This is a special record.
One of the games I get my kids to play on the drive to school is to guess the country of origin of the music they are listening to. They are regularly “treated” to Balearic Beats from France and Italy. A ton of stuff in Portuguese. Occasionally caught out by something in Japanese. I knew this one would be impossible to get. There`s no way you could place the voice, if you hadn`t first seen the press notes.
These are traditional pieces in which I can hear similarities with Iuke Asazaki, Nusrat Fateh Ali Khan, Ayub Ogada, and Anuradha & Kavita Paudwal`s reading of the Gayatari Mantra. Anna Homler`s Bread Woman, and Laraaji. Evidence that we were all once one. That song existed before continental drift. Devotionals proving that we are all the same. Hindu, Shinto, Sufi, and Lou. Even if the gods we worship may have changed.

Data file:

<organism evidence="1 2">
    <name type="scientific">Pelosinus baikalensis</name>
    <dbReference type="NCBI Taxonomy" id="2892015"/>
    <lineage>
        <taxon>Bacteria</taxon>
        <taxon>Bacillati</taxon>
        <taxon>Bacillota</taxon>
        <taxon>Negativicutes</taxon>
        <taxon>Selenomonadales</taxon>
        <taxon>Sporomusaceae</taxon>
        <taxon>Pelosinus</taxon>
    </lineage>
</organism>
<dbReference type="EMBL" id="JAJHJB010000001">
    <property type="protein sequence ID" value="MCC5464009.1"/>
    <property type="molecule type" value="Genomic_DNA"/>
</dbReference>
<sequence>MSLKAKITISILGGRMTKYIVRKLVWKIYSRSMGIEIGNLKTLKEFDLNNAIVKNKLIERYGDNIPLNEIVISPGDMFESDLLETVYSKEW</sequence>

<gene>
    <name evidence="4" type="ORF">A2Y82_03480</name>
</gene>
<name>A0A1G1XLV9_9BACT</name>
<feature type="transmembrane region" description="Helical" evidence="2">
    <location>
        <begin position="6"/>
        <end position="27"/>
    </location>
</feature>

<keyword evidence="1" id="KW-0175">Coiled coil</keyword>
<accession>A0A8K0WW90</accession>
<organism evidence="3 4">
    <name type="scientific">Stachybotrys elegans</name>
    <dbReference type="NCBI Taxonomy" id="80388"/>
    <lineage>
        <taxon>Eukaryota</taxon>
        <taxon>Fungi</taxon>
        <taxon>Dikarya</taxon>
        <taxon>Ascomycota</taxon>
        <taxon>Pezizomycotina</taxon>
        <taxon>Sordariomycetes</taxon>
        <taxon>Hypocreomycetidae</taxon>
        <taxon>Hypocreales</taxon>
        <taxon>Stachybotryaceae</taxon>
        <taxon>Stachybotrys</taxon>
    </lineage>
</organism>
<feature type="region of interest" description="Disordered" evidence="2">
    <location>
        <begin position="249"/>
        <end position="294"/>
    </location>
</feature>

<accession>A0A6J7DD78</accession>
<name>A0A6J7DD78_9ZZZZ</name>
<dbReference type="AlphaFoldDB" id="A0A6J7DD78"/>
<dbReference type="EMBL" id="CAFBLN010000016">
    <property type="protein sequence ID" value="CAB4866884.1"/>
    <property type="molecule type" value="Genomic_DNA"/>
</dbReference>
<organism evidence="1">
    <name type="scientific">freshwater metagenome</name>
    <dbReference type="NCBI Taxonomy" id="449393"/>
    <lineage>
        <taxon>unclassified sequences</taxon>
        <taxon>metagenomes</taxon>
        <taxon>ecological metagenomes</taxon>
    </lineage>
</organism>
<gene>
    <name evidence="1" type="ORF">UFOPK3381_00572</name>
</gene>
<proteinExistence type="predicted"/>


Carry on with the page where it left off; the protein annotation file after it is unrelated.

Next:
Personally this music triggers a centre somewhere in my brain. Instantly filling me with calm. Removing anxiety. Expelling distractions. Worries about nothing. Providing me with clarity. A sense of well-meaning and understanding (love?) towards my fellow human beings. Reminding me that music was the first medicine. Its effects not specific to any tongue.
It`s not until the introduction of a didgeridoo on the penultimate, Gandi Bawong, that you`d feel confident in saying, “Australia.”
Waak Waak Ga Min Min is a collection of songs that contain the stories of the Marangu and Malabirr clans of Australia`s Northern Territory. Words sung to creation spirits in Djinang and Gannalbingu. A dreaming of cockatoos, crocodiles, crows, and geese. Honey bees, long-necked turtles, magpies, and spiders. Rainbow serpents, water lilies and palm trees. The sounds of the bush. The set recorded in 1997 combining Aboriginal culture with New Age synths, gentle marimba-like keys, and acidic squiggles. The album`s available to pre-order on Noise In My Head`s reissue imprint, Efficient Space.
Anuradha & Kavita Paudwal`s Gayatari Mantra
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